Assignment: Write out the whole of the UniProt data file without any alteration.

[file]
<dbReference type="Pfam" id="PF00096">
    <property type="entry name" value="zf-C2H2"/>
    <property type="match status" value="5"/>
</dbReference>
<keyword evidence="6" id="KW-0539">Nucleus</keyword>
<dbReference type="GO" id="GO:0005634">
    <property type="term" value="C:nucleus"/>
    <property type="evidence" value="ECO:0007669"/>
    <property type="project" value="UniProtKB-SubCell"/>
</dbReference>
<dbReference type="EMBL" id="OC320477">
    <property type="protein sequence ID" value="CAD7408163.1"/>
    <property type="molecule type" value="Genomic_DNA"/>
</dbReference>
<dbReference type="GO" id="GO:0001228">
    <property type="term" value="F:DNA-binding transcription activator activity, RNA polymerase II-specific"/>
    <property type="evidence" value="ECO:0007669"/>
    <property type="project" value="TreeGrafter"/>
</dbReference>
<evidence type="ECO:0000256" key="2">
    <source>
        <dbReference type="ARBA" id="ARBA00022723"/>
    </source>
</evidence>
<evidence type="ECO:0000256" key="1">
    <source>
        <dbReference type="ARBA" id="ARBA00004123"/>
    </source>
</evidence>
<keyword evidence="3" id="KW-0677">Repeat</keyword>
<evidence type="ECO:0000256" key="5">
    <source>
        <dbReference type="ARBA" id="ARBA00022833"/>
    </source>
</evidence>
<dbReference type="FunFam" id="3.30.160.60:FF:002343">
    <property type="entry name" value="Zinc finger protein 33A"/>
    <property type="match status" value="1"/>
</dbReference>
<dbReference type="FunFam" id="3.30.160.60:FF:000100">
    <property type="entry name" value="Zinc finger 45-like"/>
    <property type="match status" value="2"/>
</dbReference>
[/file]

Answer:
<dbReference type="Pfam" id="PF00096">
    <property type="entry name" value="zf-C2H2"/>
    <property type="match status" value="5"/>
</dbReference>
<keyword evidence="6" id="KW-0539">Nucleus</keyword>
<dbReference type="GO" id="GO:0005634">
    <property type="term" value="C:nucleus"/>
    <property type="evidence" value="ECO:0007669"/>
    <property type="project" value="UniProtKB-SubCell"/>
</dbReference>
<dbReference type="EMBL" id="OC320477">
    <property type="protein sequence ID" value="CAD7408163.1"/>
    <property type="molecule type" value="Genomic_DNA"/>
</dbReference>
<dbReference type="GO" id="GO:0001228">
    <property type="term" value="F:DNA-binding transcription activator activity, RNA polymerase II-specific"/>
    <property type="evidence" value="ECO:0007669"/>
    <property type="project" value="TreeGrafter"/>
</dbReference>
<evidence type="ECO:0000256" key="2">
    <source>
        <dbReference type="ARBA" id="ARBA00022723"/>
    </source>
</evidence>
<evidence type="ECO:0000256" key="1">
    <source>
        <dbReference type="ARBA" id="ARBA00004123"/>
    </source>
</evidence>
<keyword evidence="3" id="KW-0677">Repeat</keyword>
<evidence type="ECO:0000256" key="5">
    <source>
        <dbReference type="ARBA" id="ARBA00022833"/>
    </source>
</evidence>
<dbReference type="FunFam" id="3.30.160.60:FF:002343">
    <property type="entry name" value="Zinc finger protein 33A"/>
    <property type="match status" value="1"/>
</dbReference>
<dbReference type="FunFam" id="3.30.160.60:FF:000100">
    <property type="entry name" value="Zinc finger 45-like"/>
    <property type="match status" value="2"/>
</dbReference>